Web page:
Nephrocalcinosis – Summary, Pathophysiology, and Prevention.

Nephrocalcinosis – Summary

Nephrocalcinosis is a disorder that occurs when too much calcium is deposited in the kidneys. It commonly occurs in premature infants. Individuals may not have symptoms or may have symptoms related to the condition causing Nephrocalcinosis. If kidney stones are present, symptoms may include blood in the urine, fever and chills, nausea and vomiting, and severe pain in the belly area, sides of the back (flank), groin, or testicles. Later symptoms may be associated with chronic kidney failure. It may be caused by use of certain medications or supplements, infection, or any condition that leads to high levels of calcium in the blood or urine including hyperparathyroidism, renal tubular acidosis, Alport syndrome, Bartter syndrome, and a variety of other conditions. Some of the underlying disorders that can cause Nephrocalcinosis are genetic, with the inheritance pattern depending on the specific disorder.

Pathophysiology based on Stages

Hypercalcemic nephropathy (chemical nephrocalcinosis)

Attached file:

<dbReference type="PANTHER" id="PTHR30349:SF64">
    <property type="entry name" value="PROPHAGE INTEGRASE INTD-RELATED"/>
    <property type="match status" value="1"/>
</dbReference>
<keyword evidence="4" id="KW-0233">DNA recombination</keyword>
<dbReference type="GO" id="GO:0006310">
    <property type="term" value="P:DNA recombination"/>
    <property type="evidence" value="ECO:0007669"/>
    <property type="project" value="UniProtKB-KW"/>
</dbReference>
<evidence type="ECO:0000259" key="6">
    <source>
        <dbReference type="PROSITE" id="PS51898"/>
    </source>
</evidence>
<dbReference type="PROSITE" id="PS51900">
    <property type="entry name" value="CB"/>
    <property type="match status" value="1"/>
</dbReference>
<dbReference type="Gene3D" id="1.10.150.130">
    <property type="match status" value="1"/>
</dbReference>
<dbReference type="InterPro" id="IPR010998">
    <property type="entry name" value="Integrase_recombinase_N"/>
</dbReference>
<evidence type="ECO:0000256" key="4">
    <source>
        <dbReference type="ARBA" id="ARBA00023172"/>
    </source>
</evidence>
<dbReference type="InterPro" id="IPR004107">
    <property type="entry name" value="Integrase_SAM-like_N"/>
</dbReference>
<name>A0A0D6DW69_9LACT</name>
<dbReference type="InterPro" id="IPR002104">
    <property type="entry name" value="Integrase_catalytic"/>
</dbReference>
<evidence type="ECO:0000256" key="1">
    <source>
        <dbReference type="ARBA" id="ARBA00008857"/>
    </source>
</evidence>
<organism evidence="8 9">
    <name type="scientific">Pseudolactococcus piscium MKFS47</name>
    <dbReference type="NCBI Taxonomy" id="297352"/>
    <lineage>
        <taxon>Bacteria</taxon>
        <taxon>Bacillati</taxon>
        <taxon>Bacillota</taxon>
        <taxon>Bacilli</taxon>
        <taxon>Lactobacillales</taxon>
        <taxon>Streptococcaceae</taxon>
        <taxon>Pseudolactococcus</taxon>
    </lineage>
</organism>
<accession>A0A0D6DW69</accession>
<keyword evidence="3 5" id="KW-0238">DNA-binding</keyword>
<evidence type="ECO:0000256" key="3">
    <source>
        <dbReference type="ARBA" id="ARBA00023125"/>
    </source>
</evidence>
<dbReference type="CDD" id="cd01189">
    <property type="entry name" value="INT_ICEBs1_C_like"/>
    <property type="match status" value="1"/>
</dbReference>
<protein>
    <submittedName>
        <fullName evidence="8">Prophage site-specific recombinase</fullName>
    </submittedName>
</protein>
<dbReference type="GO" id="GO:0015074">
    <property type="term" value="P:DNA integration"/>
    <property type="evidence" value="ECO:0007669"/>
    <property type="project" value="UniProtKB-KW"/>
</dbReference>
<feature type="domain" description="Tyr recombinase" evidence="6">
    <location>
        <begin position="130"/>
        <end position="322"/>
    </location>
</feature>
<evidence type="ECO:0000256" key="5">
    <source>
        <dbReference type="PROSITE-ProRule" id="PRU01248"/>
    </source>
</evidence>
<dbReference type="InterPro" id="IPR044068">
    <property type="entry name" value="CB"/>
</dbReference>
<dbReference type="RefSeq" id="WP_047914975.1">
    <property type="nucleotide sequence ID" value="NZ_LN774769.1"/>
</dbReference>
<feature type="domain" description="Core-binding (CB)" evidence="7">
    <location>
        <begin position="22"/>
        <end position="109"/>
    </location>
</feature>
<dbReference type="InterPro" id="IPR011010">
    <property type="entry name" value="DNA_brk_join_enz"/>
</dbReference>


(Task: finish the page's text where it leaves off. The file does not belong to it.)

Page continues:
Patients with hypercalcemia develop renal function abnormalities. Under these circumstances, the term hypercalcemic nephropathy is more appropriate than is the older term chemical nephrocalcinosis.

Calcium is a critical divalent cation that is transported, along with sodium, potassium, and water, in a complex and regulated manner along the renal tubular epithelium. The cytoplasmic concentration of calcium is tightly regulated and kept very low, being maintained by active extracellular extrusion of calcium and sequestration into the endoplasmic reticulum and mitochondria. Increased extracellular calcium leads to impairment of the calcium messenger system with gross tubular impairment.

The effects of increased calcium have been studied extensively in rats. Rats treated with vitamin D demonstrated mitochondrial swelling and loss of mitochondrial enzyme activities before calcification appeared. Parathyroid extract−induced hypercalcemia was found to cause changes in rat kidneys, predominantly affecting the distal nephron, with focal necrosis of the outer medullary collecting ducts and the ascending limb of the loop of Henle.

Hypercalcemia results in renal vasoconstriction and a reduced glomerular filtration rate. It also interferes with renal tubular functions. Impaired renal concentration ability and resistance to vasopressin are the most common defects observed with hypercalcemia. These changes may be mediated by reduced sodium transport in the loop of Henle (see the image below) and by antidiuretic hormone antagonism via calcium-sensing receptors, or they may be related to medullary prostaglandin synthesis.

Maximum diluting capacity remains unimpaired. Effectively, the sum effect of this process will be a clinical picture resembling that of nephrogenic diabetes insipidus.